Nigerian travelers are experiencing significantly higher international airfares compared to their counterparts in neighboring countries. Despite the high demand for travel, airfares from Nigeria remain much more expensive. For instance, a recent viral social media post highlighted that a Lagos to London flight costs $1,636 while the same route from Cotonou to London costs only $469.
The disparity is attributed to factors such as demand and supply dynamics and Nigeria’s lack of capacity for reciprocity. The Lagos-London route is popular among Nigerians for business, education, and immigration purposes. Turkish Airlines offers the most expensive tickets, ranging from $1,432 to $3,534 for the Lagos-London flight. In comparison, the same flight from Cotonou costs between $475 and $601, and from Accra to London, it costs $701.
The fare from Niamey, Niger Republic, to London is $918. The significant difference in fares highlights the higher costs Nigerian travelers face on this route compared to neighboring countries. On Turkish Airlines, the fare for Accra to London is $701, while from Niamey, Niger Republic, to London, it costs $918. Additionally, the Lagos-Amsterdam route on Turkish Airlines is priced at $1,797, whereas the same route from Accra is $751.
British Airways offers a one-way economy ticket from Lagos to London for 2,698 pounds or N2.7 million (at an exchange rate of N957). The Accra-London route costs 2,416 pounds or N2.4 million (35,958 GHC). Ethiopian Airlines’ lowest fare for a Lagos-London ticket is N941,930, while the highest is N1,552,349 at the time of checking.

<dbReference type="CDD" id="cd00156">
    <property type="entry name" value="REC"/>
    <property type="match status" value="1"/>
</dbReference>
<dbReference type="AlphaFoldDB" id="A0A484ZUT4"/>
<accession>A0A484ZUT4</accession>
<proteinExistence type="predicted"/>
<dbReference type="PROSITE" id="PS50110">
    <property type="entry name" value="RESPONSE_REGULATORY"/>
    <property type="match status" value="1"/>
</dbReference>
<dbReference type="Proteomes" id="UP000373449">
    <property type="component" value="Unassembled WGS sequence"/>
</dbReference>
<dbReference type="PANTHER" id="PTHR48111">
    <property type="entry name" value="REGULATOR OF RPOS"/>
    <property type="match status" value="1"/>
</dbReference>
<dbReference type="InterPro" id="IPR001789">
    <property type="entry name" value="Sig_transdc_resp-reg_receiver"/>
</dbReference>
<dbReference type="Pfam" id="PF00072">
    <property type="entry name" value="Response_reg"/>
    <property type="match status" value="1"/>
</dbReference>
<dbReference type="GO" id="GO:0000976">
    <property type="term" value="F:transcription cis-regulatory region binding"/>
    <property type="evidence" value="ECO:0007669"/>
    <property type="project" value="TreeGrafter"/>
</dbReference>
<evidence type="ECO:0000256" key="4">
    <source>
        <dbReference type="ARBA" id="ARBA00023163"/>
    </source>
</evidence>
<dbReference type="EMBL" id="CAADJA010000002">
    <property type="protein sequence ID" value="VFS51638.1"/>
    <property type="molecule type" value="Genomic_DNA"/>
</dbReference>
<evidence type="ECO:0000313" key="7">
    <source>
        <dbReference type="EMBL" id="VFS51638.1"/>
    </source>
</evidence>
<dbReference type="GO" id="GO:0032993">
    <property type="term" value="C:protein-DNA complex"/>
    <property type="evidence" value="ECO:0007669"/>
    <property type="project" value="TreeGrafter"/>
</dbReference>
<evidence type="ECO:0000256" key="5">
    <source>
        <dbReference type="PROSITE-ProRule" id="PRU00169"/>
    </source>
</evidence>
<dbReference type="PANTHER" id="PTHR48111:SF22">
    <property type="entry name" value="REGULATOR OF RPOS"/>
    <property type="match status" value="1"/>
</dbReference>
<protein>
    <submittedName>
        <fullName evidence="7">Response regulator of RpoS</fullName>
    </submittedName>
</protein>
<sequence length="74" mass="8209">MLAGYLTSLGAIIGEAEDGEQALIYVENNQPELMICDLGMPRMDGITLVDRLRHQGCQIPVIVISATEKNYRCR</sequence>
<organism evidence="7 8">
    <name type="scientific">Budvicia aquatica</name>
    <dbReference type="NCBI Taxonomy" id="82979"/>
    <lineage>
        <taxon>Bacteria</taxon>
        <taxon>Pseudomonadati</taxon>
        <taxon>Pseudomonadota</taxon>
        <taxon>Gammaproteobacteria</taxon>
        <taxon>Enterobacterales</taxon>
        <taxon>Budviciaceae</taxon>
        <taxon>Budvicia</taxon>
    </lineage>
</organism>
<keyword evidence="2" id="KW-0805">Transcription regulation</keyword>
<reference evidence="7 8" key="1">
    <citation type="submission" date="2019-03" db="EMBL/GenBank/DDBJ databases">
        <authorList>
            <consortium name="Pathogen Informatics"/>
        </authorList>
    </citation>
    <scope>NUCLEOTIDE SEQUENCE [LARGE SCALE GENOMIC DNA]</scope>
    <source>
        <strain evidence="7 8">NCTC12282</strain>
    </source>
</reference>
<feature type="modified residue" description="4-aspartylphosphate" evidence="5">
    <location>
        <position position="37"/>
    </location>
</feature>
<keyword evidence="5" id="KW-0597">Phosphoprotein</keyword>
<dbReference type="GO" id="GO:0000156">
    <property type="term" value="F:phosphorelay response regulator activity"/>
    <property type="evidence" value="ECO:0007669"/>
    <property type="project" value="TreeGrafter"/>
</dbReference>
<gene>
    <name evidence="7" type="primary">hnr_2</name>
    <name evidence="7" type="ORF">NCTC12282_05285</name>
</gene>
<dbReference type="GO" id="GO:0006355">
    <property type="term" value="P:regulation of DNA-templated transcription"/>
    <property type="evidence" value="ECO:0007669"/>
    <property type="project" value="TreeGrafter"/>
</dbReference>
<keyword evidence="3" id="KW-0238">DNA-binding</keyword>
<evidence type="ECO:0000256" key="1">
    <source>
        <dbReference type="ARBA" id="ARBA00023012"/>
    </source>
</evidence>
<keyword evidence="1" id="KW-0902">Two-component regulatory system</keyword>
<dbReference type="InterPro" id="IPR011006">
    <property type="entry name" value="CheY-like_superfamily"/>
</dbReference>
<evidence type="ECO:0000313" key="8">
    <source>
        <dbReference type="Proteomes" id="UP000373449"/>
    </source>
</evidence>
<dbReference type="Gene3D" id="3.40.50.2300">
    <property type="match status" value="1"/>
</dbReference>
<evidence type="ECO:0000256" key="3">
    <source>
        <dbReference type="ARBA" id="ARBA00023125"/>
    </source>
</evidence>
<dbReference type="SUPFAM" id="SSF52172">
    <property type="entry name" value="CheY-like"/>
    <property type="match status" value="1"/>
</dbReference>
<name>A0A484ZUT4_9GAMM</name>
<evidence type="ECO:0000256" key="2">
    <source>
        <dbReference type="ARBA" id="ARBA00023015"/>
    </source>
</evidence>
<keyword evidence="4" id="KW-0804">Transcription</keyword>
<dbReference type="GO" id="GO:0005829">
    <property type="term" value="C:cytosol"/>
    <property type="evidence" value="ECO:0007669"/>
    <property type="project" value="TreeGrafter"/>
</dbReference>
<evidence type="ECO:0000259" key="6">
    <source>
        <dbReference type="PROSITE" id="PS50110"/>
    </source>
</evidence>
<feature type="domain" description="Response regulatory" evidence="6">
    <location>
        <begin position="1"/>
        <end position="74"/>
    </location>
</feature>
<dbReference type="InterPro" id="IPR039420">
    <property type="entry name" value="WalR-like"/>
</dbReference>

Unfortunately, there was no available British Airways flight from Cotonou for July.
Compared to Cotonou, the Lagos-London ticket is higher, with fares as low as N603,900 for the Cotonou-London route, which takes a longer time. Accra-London on Ethiopian Airlines costs N673,225, while Lome, Togo, and Monrovia, Liberia also offer cheaper options. Rwanda Air’s fare stands at N2,013,037.
Stakeholders attribute the higher international flight ticket prices in Nigeria to factors such as the business environment, naira depreciation, and trapped funds. The absence of Nigerian carriers on European routes worsens the principle of demand and supply, further affecting air travelers.
The president of NANTA, Mrs. Susan Akporiaye, explained that comparing Nigeria’s airfares to neighboring countries would be unfair due to the economic situation and exchange rate differences. She noted that airlines are not offering lower fares due to the trapped funds and recalled previous efforts by travel agencies to address expensive fares charged by foreign airlines, but no action was taken by the National Assembly.